Diskotür 1976 / Pharaway Sounds 2017
Anatolian pastorale taken to a new level – and left for posterity.
Known as “Ensemble d’Cappadocia” abroad, Turkish rock pioneers’ self-titled record was their third – and the last one in the ensemble’s original life span. On the verge of the band’s breakup, it turned out to be all about the players, not the songs as, without vocalists such as Bariş Manço, instrumental factor came forward to bare previously well-hidden aspect of the group’s brilliance, while retaining their melodic sharpness.
Here’s the reason why the fine texture of “Kâtip Arzuhalim Yaz Yare Böyle” is as sensual in acoustic filigree detail as it is muscular in electric twang that, together, create a 3D panorama of Anatolian landscape – with a delicate groove to enhance the piece’s cinematic allure. Livelier and more intricate, “Hicaz Mandıra” would be a prime example of Anatolian folk rock – or, rather, amplified traditional idiom – if not for “Karşıki Yayla” which expands on a village dance via Cahit Berkay’s blistering guitar solo.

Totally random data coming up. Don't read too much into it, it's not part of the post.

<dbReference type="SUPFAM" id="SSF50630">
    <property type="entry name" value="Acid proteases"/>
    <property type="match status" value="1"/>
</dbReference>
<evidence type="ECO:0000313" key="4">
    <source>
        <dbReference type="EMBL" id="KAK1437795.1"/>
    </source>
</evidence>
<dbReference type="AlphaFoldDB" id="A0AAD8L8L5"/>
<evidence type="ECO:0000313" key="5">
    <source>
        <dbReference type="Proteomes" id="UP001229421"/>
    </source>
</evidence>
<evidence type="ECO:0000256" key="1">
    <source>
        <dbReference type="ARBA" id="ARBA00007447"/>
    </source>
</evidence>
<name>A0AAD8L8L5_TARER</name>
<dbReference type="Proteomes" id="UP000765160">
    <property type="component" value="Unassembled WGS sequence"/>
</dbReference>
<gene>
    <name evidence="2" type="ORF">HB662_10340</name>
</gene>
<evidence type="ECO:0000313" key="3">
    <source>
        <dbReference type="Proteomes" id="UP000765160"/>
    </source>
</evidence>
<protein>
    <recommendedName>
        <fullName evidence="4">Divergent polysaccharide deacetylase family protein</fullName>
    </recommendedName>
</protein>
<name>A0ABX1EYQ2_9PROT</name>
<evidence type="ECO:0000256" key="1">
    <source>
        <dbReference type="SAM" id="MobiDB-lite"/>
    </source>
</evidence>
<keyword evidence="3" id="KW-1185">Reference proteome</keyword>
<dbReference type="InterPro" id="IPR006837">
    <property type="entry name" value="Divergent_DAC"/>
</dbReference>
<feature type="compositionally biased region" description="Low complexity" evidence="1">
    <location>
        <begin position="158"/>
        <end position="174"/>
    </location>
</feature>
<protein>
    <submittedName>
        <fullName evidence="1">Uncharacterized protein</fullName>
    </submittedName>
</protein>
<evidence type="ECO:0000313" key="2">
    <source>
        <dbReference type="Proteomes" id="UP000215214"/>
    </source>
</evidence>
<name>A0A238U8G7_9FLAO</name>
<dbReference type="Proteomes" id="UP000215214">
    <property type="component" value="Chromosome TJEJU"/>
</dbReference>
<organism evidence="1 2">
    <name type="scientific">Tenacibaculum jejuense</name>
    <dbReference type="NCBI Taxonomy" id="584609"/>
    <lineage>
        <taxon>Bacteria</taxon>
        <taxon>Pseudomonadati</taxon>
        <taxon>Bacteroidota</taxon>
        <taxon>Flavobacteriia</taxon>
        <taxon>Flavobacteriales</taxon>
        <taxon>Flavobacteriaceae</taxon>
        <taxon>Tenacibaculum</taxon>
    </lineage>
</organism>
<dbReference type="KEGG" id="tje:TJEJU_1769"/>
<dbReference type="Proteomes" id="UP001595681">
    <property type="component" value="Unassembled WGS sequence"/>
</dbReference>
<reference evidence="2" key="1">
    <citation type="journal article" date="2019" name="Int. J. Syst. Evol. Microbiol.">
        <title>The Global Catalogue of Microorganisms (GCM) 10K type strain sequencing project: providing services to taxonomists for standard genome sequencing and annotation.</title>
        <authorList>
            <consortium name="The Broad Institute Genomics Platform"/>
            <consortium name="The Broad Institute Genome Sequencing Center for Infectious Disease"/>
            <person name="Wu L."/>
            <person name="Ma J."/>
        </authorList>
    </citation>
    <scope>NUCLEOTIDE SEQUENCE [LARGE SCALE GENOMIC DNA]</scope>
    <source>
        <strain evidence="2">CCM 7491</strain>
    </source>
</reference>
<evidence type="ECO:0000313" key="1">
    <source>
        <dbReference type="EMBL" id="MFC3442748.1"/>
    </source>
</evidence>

Quite unexpectedly, cello and mandolins gently propel “Yine Bir Gülnihal” in the diraction of baroque eloquence, leaving it to “Şehnaz Longa” to speed up the exquisite spin of the Bach-inspired lace. Yet while “Çanakkale İçinde Aynalı Çarşı” taps into an ancient fount of tears – given a Morricone-like coating – “Özüm Kaldı” pitches a razor-edged riff into what essentially is a ballad. It was a fitting farewell for the musicians who, soon after this record’s release, to reconvene in 1993, and as a goodbye it’s as memorable as it gets.